We who are now brought together and united into one Church, under the Lord Jesus Christ, our Head, in such sort as becometh all those whom He hath redeemed and sanctified to Himself, do here solemnly and religiously, as in His most holy presence, promise and bind ourselves to walk in all our ways according to the rule of the Gospel, and in all sincere conformity to His holy ordinances, and in mutual love and respect each to other, so near as God shall give us grace.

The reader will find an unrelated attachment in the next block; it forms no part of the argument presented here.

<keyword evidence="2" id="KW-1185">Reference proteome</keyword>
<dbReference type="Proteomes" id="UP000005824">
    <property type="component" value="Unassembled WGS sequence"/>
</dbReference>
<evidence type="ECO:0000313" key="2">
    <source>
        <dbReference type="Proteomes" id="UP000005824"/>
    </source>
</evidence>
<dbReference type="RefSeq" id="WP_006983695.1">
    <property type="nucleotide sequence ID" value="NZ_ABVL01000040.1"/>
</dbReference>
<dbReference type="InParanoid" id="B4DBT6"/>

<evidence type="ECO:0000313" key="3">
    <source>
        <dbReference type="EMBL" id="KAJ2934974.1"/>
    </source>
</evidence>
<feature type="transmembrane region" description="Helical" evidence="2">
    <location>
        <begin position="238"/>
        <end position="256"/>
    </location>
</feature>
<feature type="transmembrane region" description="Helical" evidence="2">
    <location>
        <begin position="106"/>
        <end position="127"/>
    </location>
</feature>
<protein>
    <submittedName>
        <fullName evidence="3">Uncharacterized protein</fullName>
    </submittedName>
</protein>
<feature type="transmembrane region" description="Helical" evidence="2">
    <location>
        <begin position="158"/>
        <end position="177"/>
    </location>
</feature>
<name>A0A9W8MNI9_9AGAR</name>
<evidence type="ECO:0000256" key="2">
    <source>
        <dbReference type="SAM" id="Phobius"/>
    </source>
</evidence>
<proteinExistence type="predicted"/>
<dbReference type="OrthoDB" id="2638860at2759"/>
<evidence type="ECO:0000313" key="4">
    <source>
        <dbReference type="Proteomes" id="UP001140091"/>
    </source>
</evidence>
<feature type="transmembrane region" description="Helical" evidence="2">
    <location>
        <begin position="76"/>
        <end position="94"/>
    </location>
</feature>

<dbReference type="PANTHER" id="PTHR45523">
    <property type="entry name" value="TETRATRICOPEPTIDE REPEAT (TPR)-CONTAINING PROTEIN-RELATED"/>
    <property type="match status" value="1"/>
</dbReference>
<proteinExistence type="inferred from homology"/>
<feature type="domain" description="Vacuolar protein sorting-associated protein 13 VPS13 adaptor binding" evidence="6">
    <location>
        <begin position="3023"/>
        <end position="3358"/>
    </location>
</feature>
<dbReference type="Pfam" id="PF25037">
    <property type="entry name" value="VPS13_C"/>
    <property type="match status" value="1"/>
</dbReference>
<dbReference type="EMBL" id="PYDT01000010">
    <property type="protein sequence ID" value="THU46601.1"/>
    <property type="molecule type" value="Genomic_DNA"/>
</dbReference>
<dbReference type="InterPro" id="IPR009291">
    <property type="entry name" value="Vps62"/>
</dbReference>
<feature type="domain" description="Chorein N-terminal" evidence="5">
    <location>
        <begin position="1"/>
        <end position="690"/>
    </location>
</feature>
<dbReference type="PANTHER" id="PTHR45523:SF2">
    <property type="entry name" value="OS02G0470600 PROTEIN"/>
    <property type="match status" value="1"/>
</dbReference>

The fitness of this agreement for its purpose is manifest; and the spirit of the men, in the humility of their courage, is revealed in the happy phrase which closes and seals their agreement, “so near as God shall give us grace.” They adopted the only form of organization and government which was practicable, and for this they believed they had full precedent and authority. Their method and action, beyond their thought, were a prophecy of the Republic which was to come. Soon after came the Westminster Confession, to which they agreed, and the Cambridge platform, which is still the basis of the Puritan Church. It is not accurate to call these founders Calvinists, although for the most part they assented to Calvin’s teaching and felt his influence. But he had been dead more than twenty years, and in the year of his death Shakespeare and Galileo were born. Thought had not stood still in this interval. When the Plymouth people were about to leave Holland, Robinson warned them against entrenchment in the past. “Saith he, you see the Calvinists stick where he left them.” He told his people to be expectant of further light and to be ready to receive it. This was the temper of the Puritans who came here. They had no thought of abandoning the principles of their belief, but they sought to understand them more fully. There were many strong points in Calvinism and to these they adhered. They believed stoutly in the sovereignty of God and the sanctity of duty; in His election and predestination, in which they believed they were embraced. They taught the divine mercy, while at times they suggested the limits of the illimitable. The robust virtues of the system were incarnate in them: an unconquerable will, daring, persistence; in their firmness they were stubborn. Calvinism which should have made fatalists made heroes, and, in Froude’s words, “set its face against illusion and mendacity.” They had the rugged virtues which were adapted to a rugged climate and a hard soil. Men of less vigor would not have come, or coming would not have stayed. Art, which is often more truthful than biography, has presented the men in two representative statues of bronze: of a clergyman and a deacon. John Harvard sits over his open book while the snow falls on his uncovered head; and John Bridge from the Common looks into the wintry wind wearing his summer suit. That is the kind of men they were, calmly defiant of the weather. It is this generation, not their own, which has erected these monuments.